Saturday night’s NASCAR race at Daytona could be Jimmie Johnson’s last at the fabled track, but he’s not ready to look in his career’s rearview mirror yet.
“I want to win a race so bad that that’s way more important to me than any type of reflection. I have years to reflect back,” he said during a media call on Friday.
The race is the last of the regular season, and Johnson’s final chance to make the playoffs and challenge for a record-setting eighth championship before he retires from full-time Cup Series racing at the end of the year.
The Hendrick Motorsports driver is currently 15th place in the season standings and essentially battling with teammate William Byron and Matt DiBenedetto for one of the last spots in the post-season. He's hopeful he and Byron will prevail.
“For me, I feel like I’m racing more for my team. On top of that and an extension of that would be for the fans. I know where I am in my heart and I know that I’m still very, very competitive, can get the job done, win races and be a threat for the championship,” Johnson said.
Winning his first race since 2017 would get the job done, otherwise, it comes down to where they finish and if any of them win a stage during the 400-mile race. But anything can happen at a restrictor-plate track like Daytona, where he has won twice before.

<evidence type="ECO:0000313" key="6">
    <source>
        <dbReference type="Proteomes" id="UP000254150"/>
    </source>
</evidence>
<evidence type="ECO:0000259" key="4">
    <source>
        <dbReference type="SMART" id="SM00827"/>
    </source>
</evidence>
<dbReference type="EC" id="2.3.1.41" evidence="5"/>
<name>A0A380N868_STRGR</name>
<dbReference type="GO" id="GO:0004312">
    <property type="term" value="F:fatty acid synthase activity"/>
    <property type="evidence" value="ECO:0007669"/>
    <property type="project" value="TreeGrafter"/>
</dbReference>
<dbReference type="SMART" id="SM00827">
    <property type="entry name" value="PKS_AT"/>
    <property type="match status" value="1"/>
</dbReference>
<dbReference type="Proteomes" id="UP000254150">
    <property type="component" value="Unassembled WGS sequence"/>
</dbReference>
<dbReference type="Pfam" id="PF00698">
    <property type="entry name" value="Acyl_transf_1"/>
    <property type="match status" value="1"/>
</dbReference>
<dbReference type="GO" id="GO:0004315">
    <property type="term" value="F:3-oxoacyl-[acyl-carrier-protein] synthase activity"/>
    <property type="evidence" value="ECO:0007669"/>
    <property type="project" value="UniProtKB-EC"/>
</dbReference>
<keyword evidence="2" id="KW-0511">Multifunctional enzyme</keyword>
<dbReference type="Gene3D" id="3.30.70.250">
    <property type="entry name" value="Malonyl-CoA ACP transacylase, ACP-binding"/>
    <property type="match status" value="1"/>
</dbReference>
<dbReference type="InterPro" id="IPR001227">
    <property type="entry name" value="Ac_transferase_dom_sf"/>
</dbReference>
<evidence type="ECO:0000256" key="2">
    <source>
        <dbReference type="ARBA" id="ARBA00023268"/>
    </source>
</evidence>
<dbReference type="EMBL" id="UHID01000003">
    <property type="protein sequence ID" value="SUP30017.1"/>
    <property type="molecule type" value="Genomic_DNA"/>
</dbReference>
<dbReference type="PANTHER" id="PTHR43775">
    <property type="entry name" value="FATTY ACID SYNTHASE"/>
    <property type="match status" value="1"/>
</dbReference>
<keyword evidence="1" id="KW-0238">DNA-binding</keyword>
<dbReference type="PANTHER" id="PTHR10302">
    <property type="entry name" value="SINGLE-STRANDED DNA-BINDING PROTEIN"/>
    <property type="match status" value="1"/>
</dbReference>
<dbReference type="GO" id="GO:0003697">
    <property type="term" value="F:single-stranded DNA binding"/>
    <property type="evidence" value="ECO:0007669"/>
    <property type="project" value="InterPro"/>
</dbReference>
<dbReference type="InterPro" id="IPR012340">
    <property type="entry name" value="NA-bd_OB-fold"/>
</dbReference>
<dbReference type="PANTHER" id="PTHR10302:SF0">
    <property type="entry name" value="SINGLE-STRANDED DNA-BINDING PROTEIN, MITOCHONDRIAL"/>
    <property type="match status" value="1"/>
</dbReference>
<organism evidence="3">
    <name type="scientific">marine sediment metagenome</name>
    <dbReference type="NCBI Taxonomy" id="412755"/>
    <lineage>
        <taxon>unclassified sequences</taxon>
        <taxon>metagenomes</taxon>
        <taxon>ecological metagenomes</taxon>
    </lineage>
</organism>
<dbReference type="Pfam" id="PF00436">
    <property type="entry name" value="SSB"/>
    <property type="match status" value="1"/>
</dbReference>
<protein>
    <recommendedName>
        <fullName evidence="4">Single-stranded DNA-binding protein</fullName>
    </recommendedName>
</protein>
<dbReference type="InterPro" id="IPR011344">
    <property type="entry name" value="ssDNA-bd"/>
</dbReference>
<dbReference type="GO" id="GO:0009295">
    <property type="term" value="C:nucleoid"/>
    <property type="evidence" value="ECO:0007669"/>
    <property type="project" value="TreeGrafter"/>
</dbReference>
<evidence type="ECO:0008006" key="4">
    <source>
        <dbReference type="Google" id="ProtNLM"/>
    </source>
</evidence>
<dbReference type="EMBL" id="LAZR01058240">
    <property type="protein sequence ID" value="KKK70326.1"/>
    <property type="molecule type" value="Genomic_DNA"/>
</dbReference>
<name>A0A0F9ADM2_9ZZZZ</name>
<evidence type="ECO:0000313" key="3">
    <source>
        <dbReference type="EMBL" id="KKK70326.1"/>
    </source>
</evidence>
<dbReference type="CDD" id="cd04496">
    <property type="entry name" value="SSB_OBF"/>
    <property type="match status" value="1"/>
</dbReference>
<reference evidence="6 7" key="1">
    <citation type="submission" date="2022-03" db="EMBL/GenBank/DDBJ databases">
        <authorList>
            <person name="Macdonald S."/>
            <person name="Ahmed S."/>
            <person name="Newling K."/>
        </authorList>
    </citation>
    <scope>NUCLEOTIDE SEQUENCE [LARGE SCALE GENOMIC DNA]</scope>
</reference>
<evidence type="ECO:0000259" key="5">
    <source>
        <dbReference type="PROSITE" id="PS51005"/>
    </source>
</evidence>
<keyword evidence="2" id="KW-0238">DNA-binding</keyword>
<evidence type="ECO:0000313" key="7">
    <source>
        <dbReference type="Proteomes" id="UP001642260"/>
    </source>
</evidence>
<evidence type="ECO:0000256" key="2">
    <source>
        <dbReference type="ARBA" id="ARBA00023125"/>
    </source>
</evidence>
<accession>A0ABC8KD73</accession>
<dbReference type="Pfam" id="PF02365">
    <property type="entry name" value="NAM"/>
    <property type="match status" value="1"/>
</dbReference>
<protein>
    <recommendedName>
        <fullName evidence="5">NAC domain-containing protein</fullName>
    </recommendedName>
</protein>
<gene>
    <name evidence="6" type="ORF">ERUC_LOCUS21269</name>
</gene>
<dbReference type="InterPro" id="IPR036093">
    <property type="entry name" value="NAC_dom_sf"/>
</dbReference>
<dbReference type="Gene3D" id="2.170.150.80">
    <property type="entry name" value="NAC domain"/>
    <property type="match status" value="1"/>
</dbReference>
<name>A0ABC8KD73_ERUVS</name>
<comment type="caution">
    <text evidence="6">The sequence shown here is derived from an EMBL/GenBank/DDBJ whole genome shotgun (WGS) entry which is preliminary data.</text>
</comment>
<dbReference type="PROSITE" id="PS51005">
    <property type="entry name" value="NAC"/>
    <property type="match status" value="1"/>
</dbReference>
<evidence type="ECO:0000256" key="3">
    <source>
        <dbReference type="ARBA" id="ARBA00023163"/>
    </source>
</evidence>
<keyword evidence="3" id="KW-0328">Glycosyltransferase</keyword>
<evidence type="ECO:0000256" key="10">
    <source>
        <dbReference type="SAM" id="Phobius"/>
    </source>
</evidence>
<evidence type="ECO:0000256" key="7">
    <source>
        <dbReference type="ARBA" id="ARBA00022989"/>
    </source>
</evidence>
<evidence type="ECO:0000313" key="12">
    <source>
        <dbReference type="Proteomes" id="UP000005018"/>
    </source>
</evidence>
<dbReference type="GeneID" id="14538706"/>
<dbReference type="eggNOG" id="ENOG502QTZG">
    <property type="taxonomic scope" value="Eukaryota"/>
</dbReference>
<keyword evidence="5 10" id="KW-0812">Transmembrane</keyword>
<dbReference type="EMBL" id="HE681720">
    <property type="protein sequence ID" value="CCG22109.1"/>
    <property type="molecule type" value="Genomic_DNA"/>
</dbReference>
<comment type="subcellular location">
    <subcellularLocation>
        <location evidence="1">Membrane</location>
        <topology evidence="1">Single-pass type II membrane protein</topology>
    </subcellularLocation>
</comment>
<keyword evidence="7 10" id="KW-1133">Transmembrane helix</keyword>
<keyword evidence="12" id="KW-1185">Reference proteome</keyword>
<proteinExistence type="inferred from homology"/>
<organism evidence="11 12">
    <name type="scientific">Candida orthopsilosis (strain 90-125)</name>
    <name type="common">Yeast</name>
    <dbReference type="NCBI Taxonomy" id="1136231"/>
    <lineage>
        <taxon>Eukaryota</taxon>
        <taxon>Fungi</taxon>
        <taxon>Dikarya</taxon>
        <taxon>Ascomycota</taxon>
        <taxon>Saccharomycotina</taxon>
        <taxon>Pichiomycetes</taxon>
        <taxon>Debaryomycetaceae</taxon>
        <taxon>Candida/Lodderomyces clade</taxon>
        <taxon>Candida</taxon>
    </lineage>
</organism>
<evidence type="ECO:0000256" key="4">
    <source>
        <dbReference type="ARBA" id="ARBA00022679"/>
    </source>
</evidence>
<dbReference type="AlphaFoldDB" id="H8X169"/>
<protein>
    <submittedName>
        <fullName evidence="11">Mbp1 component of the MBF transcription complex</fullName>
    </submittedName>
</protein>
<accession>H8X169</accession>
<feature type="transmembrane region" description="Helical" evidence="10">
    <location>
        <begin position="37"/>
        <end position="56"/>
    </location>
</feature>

“It could be a storybook ending for us, which would be amazing and I know the fans would really appreciate that and enjoy it. But all I can do is give 100 percent – that’s something that I’ve learned over these last three years that our performance on Sunday is more than just my will, my desire and how good I want to do. It’s really more of a team sport than I’ve ever imagined.”
The 42-year-old said he’s been trying to keep his mind off things by burning off nervous energy on his mountain bike.
“I’m excited, I’m ready to go. I’m not one to spend too much time getting overly sentimental. I’m more excited about the opportunity to go racing and drive that 48 car. So, I’m just excited to get there and get to work,” he said.
Regardless of how things turn out, Johnson said he definitely won’t be returning to NASCAR full-time next year, even after this very unusual season during which he tested positive for COVID-19 and missed the Brickyard 400.
“The farewell tour that I hoped to have, the interaction with fans and that sentimental experience – the pandemic got it. It’s an unfortunate truth, but it is what it is."